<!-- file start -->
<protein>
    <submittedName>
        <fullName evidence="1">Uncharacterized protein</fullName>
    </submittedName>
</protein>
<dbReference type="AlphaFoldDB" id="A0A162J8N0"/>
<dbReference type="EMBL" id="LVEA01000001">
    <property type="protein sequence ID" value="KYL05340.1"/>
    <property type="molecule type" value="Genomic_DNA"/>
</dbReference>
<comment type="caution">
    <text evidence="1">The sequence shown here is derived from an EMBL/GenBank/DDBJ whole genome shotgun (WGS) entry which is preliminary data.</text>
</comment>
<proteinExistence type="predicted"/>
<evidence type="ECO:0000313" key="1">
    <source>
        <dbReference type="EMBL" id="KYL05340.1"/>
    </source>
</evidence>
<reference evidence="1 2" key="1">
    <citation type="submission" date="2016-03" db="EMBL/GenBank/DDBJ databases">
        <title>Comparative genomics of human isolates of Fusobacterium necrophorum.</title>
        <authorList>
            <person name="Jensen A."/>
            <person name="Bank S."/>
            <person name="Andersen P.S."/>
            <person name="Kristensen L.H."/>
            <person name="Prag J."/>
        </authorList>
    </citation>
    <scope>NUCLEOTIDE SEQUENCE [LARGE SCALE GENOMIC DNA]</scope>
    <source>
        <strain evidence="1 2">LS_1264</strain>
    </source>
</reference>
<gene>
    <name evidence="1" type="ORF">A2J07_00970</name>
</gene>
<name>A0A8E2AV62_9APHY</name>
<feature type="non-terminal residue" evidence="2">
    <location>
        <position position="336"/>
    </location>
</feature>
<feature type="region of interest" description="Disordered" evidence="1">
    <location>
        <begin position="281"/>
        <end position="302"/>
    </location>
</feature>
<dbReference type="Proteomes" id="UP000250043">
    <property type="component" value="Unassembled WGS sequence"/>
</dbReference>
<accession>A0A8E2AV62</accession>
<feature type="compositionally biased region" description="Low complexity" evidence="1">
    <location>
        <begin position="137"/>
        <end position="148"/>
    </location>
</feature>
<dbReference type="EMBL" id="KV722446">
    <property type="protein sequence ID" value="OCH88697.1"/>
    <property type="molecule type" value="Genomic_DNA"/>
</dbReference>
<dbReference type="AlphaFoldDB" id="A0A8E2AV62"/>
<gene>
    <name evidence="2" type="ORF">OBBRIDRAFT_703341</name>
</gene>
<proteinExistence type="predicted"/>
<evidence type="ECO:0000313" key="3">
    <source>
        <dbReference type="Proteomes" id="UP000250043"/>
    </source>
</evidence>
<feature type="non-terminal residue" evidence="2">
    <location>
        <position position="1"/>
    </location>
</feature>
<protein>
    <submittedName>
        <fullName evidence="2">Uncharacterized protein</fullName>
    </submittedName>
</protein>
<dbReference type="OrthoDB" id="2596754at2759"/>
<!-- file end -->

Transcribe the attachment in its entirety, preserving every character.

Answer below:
<protein>
    <submittedName>
        <fullName evidence="1">Uncharacterized protein</fullName>
    </submittedName>
</protein>
<dbReference type="AlphaFoldDB" id="A0A162J8N0"/>
<dbReference type="EMBL" id="LVEA01000001">
    <property type="protein sequence ID" value="KYL05340.1"/>
    <property type="molecule type" value="Genomic_DNA"/>
</dbReference>
<comment type="caution">
    <text evidence="1">The sequence shown here is derived from an EMBL/GenBank/DDBJ whole genome shotgun (WGS) entry which is preliminary data.</text>
</comment>
<proteinExistence type="predicted"/>
<evidence type="ECO:0000313" key="1">
    <source>
        <dbReference type="EMBL" id="KYL05340.1"/>
    </source>
</evidence>
<reference evidence="1 2" key="1">
    <citation type="submission" date="2016-03" db="EMBL/GenBank/DDBJ databases">
        <title>Comparative genomics of human isolates of Fusobacterium necrophorum.</title>
        <authorList>
            <person name="Jensen A."/>
            <person name="Bank S."/>
            <person name="Andersen P.S."/>
            <person name="Kristensen L.H."/>
            <person name="Prag J."/>
        </authorList>
    </citation>
    <scope>NUCLEOTIDE SEQUENCE [LARGE SCALE GENOMIC DNA]</scope>
    <source>
        <strain evidence="1 2">LS_1264</strain>
    </source>
</reference>
<gene>
    <name evidence="1" type="ORF">A2J07_00970</name>
</gene>
<name>A0A8E2AV62_9APHY</name>
<feature type="non-terminal residue" evidence="2">
    <location>
        <position position="336"/>
    </location>
</feature>
<feature type="region of interest" description="Disordered" evidence="1">
    <location>
        <begin position="281"/>
        <end position="302"/>
    </location>
</feature>
<dbReference type="Proteomes" id="UP000250043">
    <property type="component" value="Unassembled WGS sequence"/>
</dbReference>
<accession>A0A8E2AV62</accession>
<feature type="compositionally biased region" description="Low complexity" evidence="1">
    <location>
        <begin position="137"/>
        <end position="148"/>
    </location>
</feature>
<dbReference type="EMBL" id="KV722446">
    <property type="protein sequence ID" value="OCH88697.1"/>
    <property type="molecule type" value="Genomic_DNA"/>
</dbReference>
<dbReference type="AlphaFoldDB" id="A0A8E2AV62"/>
<gene>
    <name evidence="2" type="ORF">OBBRIDRAFT_703341</name>
</gene>
<proteinExistence type="predicted"/>
<evidence type="ECO:0000313" key="3">
    <source>
        <dbReference type="Proteomes" id="UP000250043"/>
    </source>
</evidence>
<feature type="non-terminal residue" evidence="2">
    <location>
        <position position="1"/>
    </location>
</feature>
<protein>
    <submittedName>
        <fullName evidence="2">Uncharacterized protein</fullName>
    </submittedName>
</protein>
<dbReference type="OrthoDB" id="2596754at2759"/>